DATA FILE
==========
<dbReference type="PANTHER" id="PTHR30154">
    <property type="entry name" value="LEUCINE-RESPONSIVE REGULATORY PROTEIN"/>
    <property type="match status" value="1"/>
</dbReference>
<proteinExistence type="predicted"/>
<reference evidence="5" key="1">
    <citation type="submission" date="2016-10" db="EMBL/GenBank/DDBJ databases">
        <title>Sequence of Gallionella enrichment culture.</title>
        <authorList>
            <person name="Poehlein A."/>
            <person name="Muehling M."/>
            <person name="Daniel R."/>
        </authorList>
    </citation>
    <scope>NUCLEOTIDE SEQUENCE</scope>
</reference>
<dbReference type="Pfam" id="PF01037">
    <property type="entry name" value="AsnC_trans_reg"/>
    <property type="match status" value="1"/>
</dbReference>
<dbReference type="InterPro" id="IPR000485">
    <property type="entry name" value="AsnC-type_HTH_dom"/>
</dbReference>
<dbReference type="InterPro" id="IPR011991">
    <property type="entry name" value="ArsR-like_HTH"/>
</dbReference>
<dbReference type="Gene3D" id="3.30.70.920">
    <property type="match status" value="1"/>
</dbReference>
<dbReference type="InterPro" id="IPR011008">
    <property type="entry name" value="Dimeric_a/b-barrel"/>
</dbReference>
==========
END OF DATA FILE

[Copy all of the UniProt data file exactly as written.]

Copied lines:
<dbReference type="PANTHER" id="PTHR30154">
    <property type="entry name" value="LEUCINE-RESPONSIVE REGULATORY PROTEIN"/>
    <property type="match status" value="1"/>
</dbReference>
<proteinExistence type="predicted"/>
<reference evidence="5" key="1">
    <citation type="submission" date="2016-10" db="EMBL/GenBank/DDBJ databases">
        <title>Sequence of Gallionella enrichment culture.</title>
        <authorList>
            <person name="Poehlein A."/>
            <person name="Muehling M."/>
            <person name="Daniel R."/>
        </authorList>
    </citation>
    <scope>NUCLEOTIDE SEQUENCE</scope>
</reference>
<dbReference type="Pfam" id="PF01037">
    <property type="entry name" value="AsnC_trans_reg"/>
    <property type="match status" value="1"/>
</dbReference>
<dbReference type="InterPro" id="IPR000485">
    <property type="entry name" value="AsnC-type_HTH_dom"/>
</dbReference>
<dbReference type="InterPro" id="IPR011991">
    <property type="entry name" value="ArsR-like_HTH"/>
</dbReference>
<dbReference type="Gene3D" id="3.30.70.920">
    <property type="match status" value="1"/>
</dbReference>
<dbReference type="InterPro" id="IPR011008">
    <property type="entry name" value="Dimeric_a/b-barrel"/>
</dbReference>